We fittin’ to get deeeeeeep in the history of this city.
Ota Dokan did it! Well, in this case, he probably did. Let’s get it on.
Sendagi is one of the areas where the spirit of old Japan still lingers. It’s history lovers wet dream!
The shogunate is finished… that’s not sad to me. The sad thing is closing out this chapter on a subject that is so personal to me. I also love Yoshinobu because after a hundred years of 微妙 shoguns, we got a guy who represented his era and his pedigree exceptionally. Until the bitter end, Yoshinobu was an aristocrat, but in a time of crisis he took the challenge and helped to save the shogun family line persist until the present day.
Tokugawa Ienari is my favorite shogun. Dude as a straight up player. Watch and learn, children.
Tokugawa Ieharu, the lovable but forgettable 10th shogun.
Tokugawa Yoshimune is considered one of the greatest shoguns of Edo Bakufu. He initiated financial reforms that most likely made writing the rest of this series on Tokugawa shogun graves infinitely easier. Just as they re-used existing sites, I can re-use existing blogs. Awwwww yeah.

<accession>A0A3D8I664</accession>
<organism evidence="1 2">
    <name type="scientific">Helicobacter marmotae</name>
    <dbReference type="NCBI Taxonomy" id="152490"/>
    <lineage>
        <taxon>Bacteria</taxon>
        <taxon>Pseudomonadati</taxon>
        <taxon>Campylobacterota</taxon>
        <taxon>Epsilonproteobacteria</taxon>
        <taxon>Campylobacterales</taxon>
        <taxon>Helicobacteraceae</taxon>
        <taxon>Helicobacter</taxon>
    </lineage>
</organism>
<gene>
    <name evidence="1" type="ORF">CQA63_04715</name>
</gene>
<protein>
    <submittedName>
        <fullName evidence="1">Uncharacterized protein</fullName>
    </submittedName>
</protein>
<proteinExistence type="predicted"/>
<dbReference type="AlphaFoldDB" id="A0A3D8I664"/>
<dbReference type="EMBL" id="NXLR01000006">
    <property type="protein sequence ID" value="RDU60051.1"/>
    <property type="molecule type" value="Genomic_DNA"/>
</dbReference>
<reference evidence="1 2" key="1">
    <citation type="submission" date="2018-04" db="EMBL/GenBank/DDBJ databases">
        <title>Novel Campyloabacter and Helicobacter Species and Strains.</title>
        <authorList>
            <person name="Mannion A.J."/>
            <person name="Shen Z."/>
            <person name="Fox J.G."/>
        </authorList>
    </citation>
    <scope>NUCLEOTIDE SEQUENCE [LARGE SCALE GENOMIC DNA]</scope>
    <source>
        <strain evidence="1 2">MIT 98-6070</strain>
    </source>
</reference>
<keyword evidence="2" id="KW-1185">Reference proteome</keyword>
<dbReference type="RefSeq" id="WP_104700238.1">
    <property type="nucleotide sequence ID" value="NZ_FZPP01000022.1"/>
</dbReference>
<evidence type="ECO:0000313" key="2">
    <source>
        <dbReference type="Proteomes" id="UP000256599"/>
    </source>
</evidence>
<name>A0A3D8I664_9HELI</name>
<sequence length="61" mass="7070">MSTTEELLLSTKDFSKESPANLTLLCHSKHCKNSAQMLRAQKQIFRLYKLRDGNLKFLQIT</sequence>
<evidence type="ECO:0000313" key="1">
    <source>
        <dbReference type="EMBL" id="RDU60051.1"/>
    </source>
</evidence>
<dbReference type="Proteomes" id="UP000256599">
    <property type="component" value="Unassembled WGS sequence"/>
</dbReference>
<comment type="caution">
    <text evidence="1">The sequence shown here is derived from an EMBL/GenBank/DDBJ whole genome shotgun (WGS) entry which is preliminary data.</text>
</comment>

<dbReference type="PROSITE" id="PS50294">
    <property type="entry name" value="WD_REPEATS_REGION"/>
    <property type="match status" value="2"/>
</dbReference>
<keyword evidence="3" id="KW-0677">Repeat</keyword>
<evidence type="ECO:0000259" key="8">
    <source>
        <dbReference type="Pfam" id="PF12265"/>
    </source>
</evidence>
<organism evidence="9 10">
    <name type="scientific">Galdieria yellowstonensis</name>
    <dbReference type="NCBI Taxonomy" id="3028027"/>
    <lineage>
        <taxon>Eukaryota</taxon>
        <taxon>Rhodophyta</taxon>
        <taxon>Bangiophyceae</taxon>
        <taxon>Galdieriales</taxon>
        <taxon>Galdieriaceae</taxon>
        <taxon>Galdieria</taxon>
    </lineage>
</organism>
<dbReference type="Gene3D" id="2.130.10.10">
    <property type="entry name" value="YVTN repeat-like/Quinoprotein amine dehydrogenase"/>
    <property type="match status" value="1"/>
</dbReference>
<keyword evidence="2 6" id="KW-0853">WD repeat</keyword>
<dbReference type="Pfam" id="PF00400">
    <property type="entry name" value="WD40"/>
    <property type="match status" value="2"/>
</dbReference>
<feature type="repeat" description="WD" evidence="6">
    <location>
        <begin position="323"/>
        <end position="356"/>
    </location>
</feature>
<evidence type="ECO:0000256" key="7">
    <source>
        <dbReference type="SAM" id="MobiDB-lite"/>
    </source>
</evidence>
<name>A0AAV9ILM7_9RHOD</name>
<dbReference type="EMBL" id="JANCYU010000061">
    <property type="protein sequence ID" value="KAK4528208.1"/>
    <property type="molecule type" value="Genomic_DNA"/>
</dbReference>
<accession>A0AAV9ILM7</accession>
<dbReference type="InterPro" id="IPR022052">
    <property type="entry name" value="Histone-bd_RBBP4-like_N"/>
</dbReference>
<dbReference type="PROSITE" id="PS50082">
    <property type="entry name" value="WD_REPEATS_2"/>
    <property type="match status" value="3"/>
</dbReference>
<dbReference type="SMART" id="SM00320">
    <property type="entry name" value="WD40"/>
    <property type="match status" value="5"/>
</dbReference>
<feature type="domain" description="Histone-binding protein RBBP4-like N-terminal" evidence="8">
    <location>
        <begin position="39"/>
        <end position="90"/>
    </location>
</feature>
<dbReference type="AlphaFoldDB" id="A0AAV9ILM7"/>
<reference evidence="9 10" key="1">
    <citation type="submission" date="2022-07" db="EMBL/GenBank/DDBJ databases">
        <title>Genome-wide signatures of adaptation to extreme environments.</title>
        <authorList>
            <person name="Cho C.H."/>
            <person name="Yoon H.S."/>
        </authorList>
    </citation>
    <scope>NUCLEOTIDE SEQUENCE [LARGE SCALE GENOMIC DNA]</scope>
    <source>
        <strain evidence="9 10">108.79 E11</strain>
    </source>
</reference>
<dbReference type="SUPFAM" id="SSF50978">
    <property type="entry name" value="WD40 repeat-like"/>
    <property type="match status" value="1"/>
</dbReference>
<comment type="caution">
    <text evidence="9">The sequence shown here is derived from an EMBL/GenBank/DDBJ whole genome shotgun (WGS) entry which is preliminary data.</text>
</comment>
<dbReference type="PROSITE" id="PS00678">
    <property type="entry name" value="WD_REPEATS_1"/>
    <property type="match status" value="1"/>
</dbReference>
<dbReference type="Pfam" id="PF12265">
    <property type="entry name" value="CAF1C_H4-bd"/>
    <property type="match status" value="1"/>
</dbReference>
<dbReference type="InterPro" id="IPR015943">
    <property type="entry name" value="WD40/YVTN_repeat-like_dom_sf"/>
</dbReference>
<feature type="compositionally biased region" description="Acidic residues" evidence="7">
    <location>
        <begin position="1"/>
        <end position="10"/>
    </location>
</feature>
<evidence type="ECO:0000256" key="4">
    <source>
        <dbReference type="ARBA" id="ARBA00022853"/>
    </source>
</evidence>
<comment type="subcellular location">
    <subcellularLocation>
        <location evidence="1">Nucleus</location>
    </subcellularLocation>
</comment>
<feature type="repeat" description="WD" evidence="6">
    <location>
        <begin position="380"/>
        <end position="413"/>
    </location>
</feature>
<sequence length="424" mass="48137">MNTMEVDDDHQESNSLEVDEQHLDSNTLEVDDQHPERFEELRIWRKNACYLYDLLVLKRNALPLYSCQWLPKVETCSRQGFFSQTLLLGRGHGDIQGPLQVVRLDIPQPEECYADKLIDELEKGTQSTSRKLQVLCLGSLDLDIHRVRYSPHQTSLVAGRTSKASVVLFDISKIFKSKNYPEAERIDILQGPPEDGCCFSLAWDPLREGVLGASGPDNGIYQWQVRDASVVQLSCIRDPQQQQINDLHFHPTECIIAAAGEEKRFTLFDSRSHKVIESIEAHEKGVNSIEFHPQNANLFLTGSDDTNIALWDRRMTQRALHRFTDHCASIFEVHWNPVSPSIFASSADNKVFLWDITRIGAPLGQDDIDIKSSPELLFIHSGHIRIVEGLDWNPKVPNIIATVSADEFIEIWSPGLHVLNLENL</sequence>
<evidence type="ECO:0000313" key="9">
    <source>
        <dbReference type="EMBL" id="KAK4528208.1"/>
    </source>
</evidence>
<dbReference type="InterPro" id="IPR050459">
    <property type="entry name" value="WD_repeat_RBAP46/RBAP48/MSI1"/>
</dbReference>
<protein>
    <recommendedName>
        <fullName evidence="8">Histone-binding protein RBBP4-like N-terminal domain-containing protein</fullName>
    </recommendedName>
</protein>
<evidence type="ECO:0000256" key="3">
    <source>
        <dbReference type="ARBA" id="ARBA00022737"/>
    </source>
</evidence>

Last time, I wrote about the 4th shogun, Tokugawa Ietsuna. Today let’s look at the grave of his younger brother, the much more famous Tokugawa Tsunayoshi – the so-called Dog Shogun. If you’ve been to Ueno Park, you may have seen the gate to his tomb. It’s much better preserved that Ietsuna’s and a little more centrally located… kinda.
鶯谷 Uguisudani (Nightingale Valley) The area was famous for bird watching in the Edo Period – no TV, so, ya know. It’s a small valley behind Ueno Park. I don’t think there are any nightingales here anymore, but speakers on the train platform play recordings of nightingale calls all day long. It’s also famous for […]